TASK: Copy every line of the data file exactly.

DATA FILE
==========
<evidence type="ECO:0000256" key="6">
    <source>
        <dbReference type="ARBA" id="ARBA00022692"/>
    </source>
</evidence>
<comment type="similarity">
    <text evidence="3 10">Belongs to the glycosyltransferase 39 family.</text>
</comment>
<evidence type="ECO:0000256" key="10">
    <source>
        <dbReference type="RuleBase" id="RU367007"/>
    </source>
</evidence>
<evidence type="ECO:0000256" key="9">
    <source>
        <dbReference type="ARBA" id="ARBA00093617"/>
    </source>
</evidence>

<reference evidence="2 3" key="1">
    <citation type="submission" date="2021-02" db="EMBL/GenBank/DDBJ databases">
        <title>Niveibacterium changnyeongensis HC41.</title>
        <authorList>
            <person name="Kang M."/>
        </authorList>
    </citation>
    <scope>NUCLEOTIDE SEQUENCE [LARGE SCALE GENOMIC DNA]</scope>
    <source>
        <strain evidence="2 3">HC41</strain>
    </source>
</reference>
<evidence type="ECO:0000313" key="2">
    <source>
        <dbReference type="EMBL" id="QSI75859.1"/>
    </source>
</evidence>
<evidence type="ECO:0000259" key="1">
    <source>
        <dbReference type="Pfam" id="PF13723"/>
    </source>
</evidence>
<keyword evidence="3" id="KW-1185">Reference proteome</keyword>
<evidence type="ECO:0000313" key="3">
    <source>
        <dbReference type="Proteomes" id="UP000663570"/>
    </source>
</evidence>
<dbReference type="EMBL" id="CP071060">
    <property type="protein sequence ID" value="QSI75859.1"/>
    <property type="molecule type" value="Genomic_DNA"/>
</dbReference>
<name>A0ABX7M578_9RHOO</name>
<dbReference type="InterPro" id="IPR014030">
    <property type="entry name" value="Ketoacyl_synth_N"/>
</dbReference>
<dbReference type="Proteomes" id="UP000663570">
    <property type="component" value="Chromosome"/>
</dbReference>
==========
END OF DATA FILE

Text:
<evidence type="ECO:0000256" key="6">
    <source>
        <dbReference type="ARBA" id="ARBA00022692"/>
    </source>
</evidence>
<comment type="similarity">
    <text evidence="3 10">Belongs to the glycosyltransferase 39 family.</text>
</comment>
<evidence type="ECO:0000256" key="10">
    <source>
        <dbReference type="RuleBase" id="RU367007"/>
    </source>
</evidence>
<evidence type="ECO:0000256" key="9">
    <source>
        <dbReference type="ARBA" id="ARBA00093617"/>
    </source>
</evidence>

<reference evidence="2 3" key="1">
    <citation type="submission" date="2021-02" db="EMBL/GenBank/DDBJ databases">
        <title>Niveibacterium changnyeongensis HC41.</title>
        <authorList>
            <person name="Kang M."/>
        </authorList>
    </citation>
    <scope>NUCLEOTIDE SEQUENCE [LARGE SCALE GENOMIC DNA]</scope>
    <source>
        <strain evidence="2 3">HC41</strain>
    </source>
</reference>
<evidence type="ECO:0000313" key="2">
    <source>
        <dbReference type="EMBL" id="QSI75859.1"/>
    </source>
</evidence>
<evidence type="ECO:0000259" key="1">
    <source>
        <dbReference type="Pfam" id="PF13723"/>
    </source>
</evidence>
<keyword evidence="3" id="KW-1185">Reference proteome</keyword>
<evidence type="ECO:0000313" key="3">
    <source>
        <dbReference type="Proteomes" id="UP000663570"/>
    </source>
</evidence>
<dbReference type="EMBL" id="CP071060">
    <property type="protein sequence ID" value="QSI75859.1"/>
    <property type="molecule type" value="Genomic_DNA"/>
</dbReference>
<name>A0ABX7M578_9RHOO</name>
<dbReference type="InterPro" id="IPR014030">
    <property type="entry name" value="Ketoacyl_synth_N"/>
</dbReference>
<dbReference type="Proteomes" id="UP000663570">
    <property type="component" value="Chromosome"/>
</dbReference>